As I was talking recently to a potential client, the term ‘financial freedom” has been mentioned a few times.  I heard the term plenty of times before; I know there are many online communities built around it. It has traction so it must be at least semi-legit and yet, I really, really don’t like what it represents. It’s not really the term, I guess. It is the concept behind it.

The whole thing assumes that we cannot live the life that we want to live now. Instead of waking up in the morning and doing the things that we want to do, we need to go to a job that we don’t really like, earn a paycheck, hoard all that cash for the future and live with a countdown to something that is supposed to exhilarate us at some future date.  

There are plenty of blogs describing the bliss of retiring from your engineering job because this is the path to happiness.  Live on 30% of your income, focus on the future, imagine what you will do one day… I don’t know about you, but all this talk about the future makes me kind of depressed. Because you know what? I do not want to count every penny and think about the affordability of everything today in the hope that one day, I can sit at home, do “whatever I want to do” and not worry about money. I got a few problems with this concept. Specifically:

  1. I really like what I already do now. I like going to work. I love both of my jobs and I do not want to stop doing them so I can lounge on the couch and eat bonbons, save the seals or engage in some grass roots political campaign. I am already happy with what I am doing and this is by design. Don’t get me wrong, I did not just try a job and fall in love with it. There were plenty of excel spreadsheets I had to go through to figure out what I wanted my career to look like, what I want to spend my working time on and how not to feel like the next 20 years is a long stretch of time I want to just skip over.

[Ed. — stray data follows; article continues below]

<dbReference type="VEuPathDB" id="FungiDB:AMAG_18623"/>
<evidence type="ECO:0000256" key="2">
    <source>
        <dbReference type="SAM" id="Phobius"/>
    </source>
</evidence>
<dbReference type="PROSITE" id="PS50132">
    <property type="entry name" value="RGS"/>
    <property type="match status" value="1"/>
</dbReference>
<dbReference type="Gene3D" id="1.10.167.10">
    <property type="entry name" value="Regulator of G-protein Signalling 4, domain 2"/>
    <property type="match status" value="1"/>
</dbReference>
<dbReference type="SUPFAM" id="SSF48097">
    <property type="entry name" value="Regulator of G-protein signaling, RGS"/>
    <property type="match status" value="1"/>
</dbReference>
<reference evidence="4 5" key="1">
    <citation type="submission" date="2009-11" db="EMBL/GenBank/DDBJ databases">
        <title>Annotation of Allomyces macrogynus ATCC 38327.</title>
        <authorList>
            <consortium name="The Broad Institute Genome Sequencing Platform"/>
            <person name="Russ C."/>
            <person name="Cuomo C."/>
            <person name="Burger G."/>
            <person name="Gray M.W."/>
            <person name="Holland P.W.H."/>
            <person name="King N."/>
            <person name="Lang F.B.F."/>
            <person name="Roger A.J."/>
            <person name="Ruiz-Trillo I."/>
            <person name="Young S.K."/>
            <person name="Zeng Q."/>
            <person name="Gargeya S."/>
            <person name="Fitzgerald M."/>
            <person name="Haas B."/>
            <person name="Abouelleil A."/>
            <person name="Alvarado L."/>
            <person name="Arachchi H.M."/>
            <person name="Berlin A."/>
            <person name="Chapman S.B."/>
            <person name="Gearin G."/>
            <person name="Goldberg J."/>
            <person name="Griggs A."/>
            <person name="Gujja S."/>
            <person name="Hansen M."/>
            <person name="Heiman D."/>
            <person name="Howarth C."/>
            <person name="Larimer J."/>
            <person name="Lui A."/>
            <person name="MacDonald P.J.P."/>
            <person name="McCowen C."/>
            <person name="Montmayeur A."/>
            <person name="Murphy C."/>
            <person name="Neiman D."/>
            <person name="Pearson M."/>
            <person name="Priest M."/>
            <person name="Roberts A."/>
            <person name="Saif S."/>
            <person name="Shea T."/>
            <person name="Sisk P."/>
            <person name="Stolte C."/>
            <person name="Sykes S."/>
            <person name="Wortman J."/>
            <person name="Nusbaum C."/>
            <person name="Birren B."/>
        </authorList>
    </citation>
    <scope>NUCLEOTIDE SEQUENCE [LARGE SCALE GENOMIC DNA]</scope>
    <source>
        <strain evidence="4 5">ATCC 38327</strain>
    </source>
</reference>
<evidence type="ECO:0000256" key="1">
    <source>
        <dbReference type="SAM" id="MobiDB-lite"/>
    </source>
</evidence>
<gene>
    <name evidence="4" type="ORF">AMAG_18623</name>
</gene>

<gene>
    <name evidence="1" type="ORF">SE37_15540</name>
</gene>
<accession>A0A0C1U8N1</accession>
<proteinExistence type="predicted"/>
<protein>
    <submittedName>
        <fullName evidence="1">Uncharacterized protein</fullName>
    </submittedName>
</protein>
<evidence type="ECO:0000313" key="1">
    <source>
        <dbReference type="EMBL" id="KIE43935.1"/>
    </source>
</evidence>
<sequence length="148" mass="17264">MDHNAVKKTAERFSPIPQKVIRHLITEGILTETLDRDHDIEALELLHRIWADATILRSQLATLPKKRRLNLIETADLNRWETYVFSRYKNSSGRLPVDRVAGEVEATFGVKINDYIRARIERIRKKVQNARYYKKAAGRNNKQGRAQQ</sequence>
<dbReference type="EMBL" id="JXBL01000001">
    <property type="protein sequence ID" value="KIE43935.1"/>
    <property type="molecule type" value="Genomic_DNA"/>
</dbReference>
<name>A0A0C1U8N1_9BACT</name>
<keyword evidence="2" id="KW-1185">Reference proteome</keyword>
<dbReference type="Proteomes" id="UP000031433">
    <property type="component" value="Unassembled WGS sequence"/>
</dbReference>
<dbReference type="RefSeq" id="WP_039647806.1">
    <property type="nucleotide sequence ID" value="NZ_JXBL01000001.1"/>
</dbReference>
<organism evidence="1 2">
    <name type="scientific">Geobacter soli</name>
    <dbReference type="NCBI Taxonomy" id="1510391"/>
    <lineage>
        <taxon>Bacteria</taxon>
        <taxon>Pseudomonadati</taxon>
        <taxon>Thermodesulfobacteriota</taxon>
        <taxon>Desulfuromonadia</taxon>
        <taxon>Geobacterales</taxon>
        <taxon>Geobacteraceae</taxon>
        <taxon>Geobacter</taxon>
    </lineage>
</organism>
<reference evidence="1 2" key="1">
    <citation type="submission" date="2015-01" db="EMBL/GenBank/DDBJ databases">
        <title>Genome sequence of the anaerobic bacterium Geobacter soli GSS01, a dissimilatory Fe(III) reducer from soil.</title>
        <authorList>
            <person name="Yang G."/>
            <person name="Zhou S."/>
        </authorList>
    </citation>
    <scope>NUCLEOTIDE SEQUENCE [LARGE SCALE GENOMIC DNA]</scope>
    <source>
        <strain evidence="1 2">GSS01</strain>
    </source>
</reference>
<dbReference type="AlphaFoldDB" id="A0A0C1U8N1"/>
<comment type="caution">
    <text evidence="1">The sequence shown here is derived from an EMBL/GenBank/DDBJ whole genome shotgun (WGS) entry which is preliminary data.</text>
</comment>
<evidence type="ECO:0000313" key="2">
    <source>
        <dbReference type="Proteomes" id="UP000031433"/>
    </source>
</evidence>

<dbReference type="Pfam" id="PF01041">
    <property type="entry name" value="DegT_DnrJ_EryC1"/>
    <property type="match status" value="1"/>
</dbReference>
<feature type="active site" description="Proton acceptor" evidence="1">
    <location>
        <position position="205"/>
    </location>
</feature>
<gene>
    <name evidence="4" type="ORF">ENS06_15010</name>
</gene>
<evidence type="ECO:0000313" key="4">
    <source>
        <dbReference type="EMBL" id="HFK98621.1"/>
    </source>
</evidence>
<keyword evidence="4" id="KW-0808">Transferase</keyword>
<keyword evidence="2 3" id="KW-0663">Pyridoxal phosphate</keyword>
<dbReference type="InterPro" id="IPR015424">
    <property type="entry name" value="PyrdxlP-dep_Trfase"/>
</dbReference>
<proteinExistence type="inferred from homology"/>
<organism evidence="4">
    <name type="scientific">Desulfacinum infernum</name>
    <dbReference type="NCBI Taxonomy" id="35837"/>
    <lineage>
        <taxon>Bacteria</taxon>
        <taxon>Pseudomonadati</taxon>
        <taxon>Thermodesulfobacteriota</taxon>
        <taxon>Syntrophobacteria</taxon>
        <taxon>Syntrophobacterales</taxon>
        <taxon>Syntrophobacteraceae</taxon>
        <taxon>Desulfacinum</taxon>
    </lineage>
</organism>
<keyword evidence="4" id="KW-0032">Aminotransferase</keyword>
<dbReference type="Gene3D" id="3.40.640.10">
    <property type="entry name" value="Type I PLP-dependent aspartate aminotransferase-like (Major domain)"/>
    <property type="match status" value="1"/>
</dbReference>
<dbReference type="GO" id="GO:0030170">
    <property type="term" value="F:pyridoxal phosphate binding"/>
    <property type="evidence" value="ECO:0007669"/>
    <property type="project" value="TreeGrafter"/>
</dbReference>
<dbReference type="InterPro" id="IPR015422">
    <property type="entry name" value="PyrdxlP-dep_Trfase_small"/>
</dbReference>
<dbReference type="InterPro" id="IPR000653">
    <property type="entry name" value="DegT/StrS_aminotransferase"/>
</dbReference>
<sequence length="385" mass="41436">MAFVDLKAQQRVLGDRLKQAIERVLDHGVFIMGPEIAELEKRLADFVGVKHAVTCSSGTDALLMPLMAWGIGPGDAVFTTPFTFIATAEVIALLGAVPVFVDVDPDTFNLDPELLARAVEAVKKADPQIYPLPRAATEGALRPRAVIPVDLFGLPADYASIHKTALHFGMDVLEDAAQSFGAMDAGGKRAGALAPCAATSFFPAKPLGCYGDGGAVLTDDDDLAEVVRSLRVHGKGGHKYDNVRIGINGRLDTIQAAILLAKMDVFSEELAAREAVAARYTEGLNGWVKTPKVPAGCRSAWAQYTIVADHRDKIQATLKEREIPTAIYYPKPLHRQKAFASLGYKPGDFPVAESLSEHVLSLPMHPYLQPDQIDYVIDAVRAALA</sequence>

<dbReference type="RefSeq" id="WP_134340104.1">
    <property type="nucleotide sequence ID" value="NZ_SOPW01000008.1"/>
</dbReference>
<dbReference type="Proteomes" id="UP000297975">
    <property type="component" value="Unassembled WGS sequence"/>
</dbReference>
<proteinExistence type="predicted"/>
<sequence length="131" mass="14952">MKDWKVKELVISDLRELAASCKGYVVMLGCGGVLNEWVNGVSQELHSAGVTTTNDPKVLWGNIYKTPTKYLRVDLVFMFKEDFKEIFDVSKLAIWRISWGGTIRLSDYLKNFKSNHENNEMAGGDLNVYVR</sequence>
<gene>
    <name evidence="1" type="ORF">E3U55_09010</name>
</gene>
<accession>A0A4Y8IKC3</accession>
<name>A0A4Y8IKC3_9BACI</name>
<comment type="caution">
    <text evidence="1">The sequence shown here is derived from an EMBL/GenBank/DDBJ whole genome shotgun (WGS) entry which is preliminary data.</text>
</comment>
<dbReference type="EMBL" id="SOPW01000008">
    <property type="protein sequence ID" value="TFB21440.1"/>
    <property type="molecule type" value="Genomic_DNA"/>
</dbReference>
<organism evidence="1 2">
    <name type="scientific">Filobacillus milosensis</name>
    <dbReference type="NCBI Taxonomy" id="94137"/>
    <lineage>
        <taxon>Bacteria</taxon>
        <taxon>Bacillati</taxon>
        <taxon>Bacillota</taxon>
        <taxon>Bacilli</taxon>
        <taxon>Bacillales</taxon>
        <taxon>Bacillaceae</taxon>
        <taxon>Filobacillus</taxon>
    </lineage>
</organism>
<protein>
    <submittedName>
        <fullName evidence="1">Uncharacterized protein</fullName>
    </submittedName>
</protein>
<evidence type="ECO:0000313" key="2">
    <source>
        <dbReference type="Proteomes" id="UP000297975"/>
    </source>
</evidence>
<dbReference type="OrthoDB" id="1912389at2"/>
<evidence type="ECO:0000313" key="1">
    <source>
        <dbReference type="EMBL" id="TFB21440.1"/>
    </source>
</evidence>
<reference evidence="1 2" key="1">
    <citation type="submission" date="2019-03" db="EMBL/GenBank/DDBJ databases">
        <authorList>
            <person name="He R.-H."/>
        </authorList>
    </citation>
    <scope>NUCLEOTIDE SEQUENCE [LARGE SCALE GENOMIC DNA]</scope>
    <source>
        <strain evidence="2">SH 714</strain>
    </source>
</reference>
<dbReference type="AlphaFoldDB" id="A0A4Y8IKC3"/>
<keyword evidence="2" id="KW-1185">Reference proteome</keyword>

2. I like to spend money on things I like, and I don’t need a voice in my head to tell me that my cappuccino, recent trip to Cartagena or the new rug I just bought are derailing my future. I am a responsible adult. I can max out my 401(k) and buy things. The happiness I derive from spending money now on things that make my life comfortable is what I want to experience and I want that feeling today and not in 10 years, when I am supposed to start my life because I am finally financially independent.
  3. I want to live life and I want to enjoy life without stress from now to the end and not just on some arbitrary segment of my existence. Nothing to remind me of this like a friend who gets cancer at gets divorced at 40.

I understand that the FIRE movement is about pursuing your dreams and ambitions and not about retiring earl (or, at least this is what I am told) but I am going to try to convince you that you can pursue whatever you want whenever you want if you sit down, think about it and make it happen.  There is no need to delay living your life for 15 years. The arbitrary multipliers that define financial independence seem pointless to me.  Why not build a life that makes you happy now?